A swaddling blanket should be square in shape, lightweight and flexible. It's important that the baby doesn't get too hot, as this can be a raise the risk for Sudden Infant Death Syndrome, or SIDS. There needs to be enough fabric to wrap the baby firmly, but don't choose an extra-large blanket. Extra fabric represents another SIDS risk since it can slip up and cover the baby's face.
Kim Acosta of Fit Pregnancy advises a parent to practice swaddling a baby when she is awake and content. It may take a few tries to straighten her arms or even to see if the baby enjoys being wrapped. Trying it out for the first time while trying to put her to sleep will only put undue stress on the parent and baby.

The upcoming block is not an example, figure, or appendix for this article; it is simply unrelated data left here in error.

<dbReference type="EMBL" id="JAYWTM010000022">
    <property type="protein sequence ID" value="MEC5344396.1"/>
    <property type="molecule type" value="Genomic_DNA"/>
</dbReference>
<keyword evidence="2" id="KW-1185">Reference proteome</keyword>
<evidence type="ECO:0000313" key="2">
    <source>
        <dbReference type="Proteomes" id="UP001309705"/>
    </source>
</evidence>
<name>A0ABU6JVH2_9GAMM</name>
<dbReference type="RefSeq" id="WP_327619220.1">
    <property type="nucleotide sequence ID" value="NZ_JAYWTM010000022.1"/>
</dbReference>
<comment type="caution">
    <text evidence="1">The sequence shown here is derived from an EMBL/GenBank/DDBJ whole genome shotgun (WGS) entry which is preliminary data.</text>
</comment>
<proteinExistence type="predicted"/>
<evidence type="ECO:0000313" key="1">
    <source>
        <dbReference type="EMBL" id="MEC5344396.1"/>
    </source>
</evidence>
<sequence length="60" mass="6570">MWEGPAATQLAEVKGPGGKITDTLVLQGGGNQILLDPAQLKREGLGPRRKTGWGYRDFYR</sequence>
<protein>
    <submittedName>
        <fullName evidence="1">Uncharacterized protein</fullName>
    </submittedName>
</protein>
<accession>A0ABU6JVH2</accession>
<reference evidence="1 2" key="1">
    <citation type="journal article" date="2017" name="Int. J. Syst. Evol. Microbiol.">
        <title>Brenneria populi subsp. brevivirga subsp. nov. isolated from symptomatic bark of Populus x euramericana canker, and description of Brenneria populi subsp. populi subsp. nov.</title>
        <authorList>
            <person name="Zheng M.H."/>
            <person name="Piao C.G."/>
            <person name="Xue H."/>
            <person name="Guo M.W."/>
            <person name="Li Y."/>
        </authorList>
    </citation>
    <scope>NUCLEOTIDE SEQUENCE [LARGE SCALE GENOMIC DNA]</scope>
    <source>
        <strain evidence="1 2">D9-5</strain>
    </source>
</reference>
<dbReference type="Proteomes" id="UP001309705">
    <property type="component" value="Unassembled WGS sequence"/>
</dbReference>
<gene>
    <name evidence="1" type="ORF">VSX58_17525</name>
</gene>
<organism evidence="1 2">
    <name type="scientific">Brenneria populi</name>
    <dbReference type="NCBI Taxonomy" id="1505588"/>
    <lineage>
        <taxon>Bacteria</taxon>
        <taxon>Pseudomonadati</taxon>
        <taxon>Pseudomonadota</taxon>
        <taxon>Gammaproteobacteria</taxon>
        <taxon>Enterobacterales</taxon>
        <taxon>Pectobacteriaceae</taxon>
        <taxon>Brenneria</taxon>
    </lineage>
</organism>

Wrap Arms Tight, Keep Legs Loose
Dr. Harvey Karp, a pediatrician and author of "The Happiest Baby on the Block," recommends that a baby's arms should be straight down and tight in the swaddle. He also says the legs should be wrapped looser to allow the baby some wiggle room. Swaddling the legs loosely will aid in proper hip development. Wrapping the arms tightly will remind the infant of the womb and will help him settle down and feel calm.